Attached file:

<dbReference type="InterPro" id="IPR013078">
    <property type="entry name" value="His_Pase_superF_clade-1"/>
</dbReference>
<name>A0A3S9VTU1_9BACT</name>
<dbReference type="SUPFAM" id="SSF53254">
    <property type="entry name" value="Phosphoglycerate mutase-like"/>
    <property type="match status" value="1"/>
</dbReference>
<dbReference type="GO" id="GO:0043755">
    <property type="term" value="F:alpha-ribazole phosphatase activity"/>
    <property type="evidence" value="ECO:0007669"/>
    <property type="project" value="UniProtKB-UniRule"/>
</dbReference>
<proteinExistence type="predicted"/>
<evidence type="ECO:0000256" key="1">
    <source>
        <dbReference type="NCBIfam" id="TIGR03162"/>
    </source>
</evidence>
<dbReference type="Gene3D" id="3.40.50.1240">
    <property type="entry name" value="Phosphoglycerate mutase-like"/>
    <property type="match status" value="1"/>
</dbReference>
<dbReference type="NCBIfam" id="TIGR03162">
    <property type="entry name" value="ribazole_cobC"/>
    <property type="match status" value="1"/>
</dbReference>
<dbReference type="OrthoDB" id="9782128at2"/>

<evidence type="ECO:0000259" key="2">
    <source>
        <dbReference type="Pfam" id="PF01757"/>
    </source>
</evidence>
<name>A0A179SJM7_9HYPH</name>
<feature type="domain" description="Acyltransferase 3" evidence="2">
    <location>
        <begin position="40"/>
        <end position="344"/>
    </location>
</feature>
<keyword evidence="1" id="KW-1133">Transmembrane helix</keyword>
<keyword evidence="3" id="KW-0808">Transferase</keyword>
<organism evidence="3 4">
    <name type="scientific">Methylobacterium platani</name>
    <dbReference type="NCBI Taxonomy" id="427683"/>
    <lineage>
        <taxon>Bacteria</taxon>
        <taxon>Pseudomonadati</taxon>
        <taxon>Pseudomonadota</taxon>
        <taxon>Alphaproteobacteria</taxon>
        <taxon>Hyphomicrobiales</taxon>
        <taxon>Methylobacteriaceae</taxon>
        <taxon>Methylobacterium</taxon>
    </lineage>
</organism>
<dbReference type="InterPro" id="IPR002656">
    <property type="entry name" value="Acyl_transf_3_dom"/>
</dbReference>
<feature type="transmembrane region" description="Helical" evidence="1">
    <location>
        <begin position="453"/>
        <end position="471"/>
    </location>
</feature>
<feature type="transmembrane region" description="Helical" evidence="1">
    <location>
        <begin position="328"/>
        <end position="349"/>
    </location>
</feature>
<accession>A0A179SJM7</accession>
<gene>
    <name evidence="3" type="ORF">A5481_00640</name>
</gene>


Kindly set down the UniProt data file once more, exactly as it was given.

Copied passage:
<dbReference type="InterPro" id="IPR013078">
    <property type="entry name" value="His_Pase_superF_clade-1"/>
</dbReference>
<name>A0A3S9VTU1_9BACT</name>
<dbReference type="SUPFAM" id="SSF53254">
    <property type="entry name" value="Phosphoglycerate mutase-like"/>
    <property type="match status" value="1"/>
</dbReference>
<dbReference type="GO" id="GO:0043755">
    <property type="term" value="F:alpha-ribazole phosphatase activity"/>
    <property type="evidence" value="ECO:0007669"/>
    <property type="project" value="UniProtKB-UniRule"/>
</dbReference>
<proteinExistence type="predicted"/>
<evidence type="ECO:0000256" key="1">
    <source>
        <dbReference type="NCBIfam" id="TIGR03162"/>
    </source>
</evidence>
<dbReference type="Gene3D" id="3.40.50.1240">
    <property type="entry name" value="Phosphoglycerate mutase-like"/>
    <property type="match status" value="1"/>
</dbReference>
<dbReference type="NCBIfam" id="TIGR03162">
    <property type="entry name" value="ribazole_cobC"/>
    <property type="match status" value="1"/>
</dbReference>
<dbReference type="OrthoDB" id="9782128at2"/>

<evidence type="ECO:0000259" key="2">
    <source>
        <dbReference type="Pfam" id="PF01757"/>
    </source>
</evidence>
<name>A0A179SJM7_9HYPH</name>
<feature type="domain" description="Acyltransferase 3" evidence="2">
    <location>
        <begin position="40"/>
        <end position="344"/>
    </location>
</feature>
<keyword evidence="1" id="KW-1133">Transmembrane helix</keyword>
<keyword evidence="3" id="KW-0808">Transferase</keyword>
<organism evidence="3 4">
    <name type="scientific">Methylobacterium platani</name>
    <dbReference type="NCBI Taxonomy" id="427683"/>
    <lineage>
        <taxon>Bacteria</taxon>
        <taxon>Pseudomonadati</taxon>
        <taxon>Pseudomonadota</taxon>
        <taxon>Alphaproteobacteria</taxon>
        <taxon>Hyphomicrobiales</taxon>
        <taxon>Methylobacteriaceae</taxon>
        <taxon>Methylobacterium</taxon>
    </lineage>
</organism>
<dbReference type="InterPro" id="IPR002656">
    <property type="entry name" value="Acyl_transf_3_dom"/>
</dbReference>
<feature type="transmembrane region" description="Helical" evidence="1">
    <location>
        <begin position="453"/>
        <end position="471"/>
    </location>
</feature>
<feature type="transmembrane region" description="Helical" evidence="1">
    <location>
        <begin position="328"/>
        <end position="349"/>
    </location>
</feature>
<accession>A0A179SJM7</accession>
<gene>
    <name evidence="3" type="ORF">A5481_00640</name>
</gene>